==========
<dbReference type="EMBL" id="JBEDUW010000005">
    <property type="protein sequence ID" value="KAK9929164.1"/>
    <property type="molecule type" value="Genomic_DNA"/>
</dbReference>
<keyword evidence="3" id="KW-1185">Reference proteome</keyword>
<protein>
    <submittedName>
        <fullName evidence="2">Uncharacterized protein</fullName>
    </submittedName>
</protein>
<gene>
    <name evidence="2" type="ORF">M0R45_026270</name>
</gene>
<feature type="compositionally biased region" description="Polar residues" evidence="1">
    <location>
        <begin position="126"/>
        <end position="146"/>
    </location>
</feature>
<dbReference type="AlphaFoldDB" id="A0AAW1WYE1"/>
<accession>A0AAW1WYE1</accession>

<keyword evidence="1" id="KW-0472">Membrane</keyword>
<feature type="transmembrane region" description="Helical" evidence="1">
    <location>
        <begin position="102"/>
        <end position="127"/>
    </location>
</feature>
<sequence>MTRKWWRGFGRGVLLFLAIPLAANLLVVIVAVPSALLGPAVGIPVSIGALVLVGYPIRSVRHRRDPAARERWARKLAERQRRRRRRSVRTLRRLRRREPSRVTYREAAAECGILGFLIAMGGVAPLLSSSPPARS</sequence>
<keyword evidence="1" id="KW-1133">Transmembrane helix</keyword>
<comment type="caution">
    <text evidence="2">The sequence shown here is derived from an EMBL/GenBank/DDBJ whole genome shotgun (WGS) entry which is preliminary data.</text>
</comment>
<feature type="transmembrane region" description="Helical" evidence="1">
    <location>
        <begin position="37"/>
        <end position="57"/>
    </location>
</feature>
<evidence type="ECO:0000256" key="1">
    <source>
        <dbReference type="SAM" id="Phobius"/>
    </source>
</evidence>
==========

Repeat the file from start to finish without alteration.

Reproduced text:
<dbReference type="EMBL" id="JBEDUW010000005">
    <property type="protein sequence ID" value="KAK9929164.1"/>
    <property type="molecule type" value="Genomic_DNA"/>
</dbReference>
<keyword evidence="3" id="KW-1185">Reference proteome</keyword>
<protein>
    <submittedName>
        <fullName evidence="2">Uncharacterized protein</fullName>
    </submittedName>
</protein>
<gene>
    <name evidence="2" type="ORF">M0R45_026270</name>
</gene>
<feature type="compositionally biased region" description="Polar residues" evidence="1">
    <location>
        <begin position="126"/>
        <end position="146"/>
    </location>
</feature>
<dbReference type="AlphaFoldDB" id="A0AAW1WYE1"/>
<accession>A0AAW1WYE1</accession>

<keyword evidence="1" id="KW-0472">Membrane</keyword>
<feature type="transmembrane region" description="Helical" evidence="1">
    <location>
        <begin position="102"/>
        <end position="127"/>
    </location>
</feature>
<sequence>MTRKWWRGFGRGVLLFLAIPLAANLLVVIVAVPSALLGPAVGIPVSIGALVLVGYPIRSVRHRRDPAARERWARKLAERQRRRRRRSVRTLRRLRRREPSRVTYREAAAECGILGFLIAMGGVAPLLSSSPPARS</sequence>
<keyword evidence="1" id="KW-1133">Transmembrane helix</keyword>
<comment type="caution">
    <text evidence="2">The sequence shown here is derived from an EMBL/GenBank/DDBJ whole genome shotgun (WGS) entry which is preliminary data.</text>
</comment>
<feature type="transmembrane region" description="Helical" evidence="1">
    <location>
        <begin position="37"/>
        <end position="57"/>
    </location>
</feature>
<evidence type="ECO:0000256" key="1">
    <source>
        <dbReference type="SAM" id="Phobius"/>
    </source>
</evidence>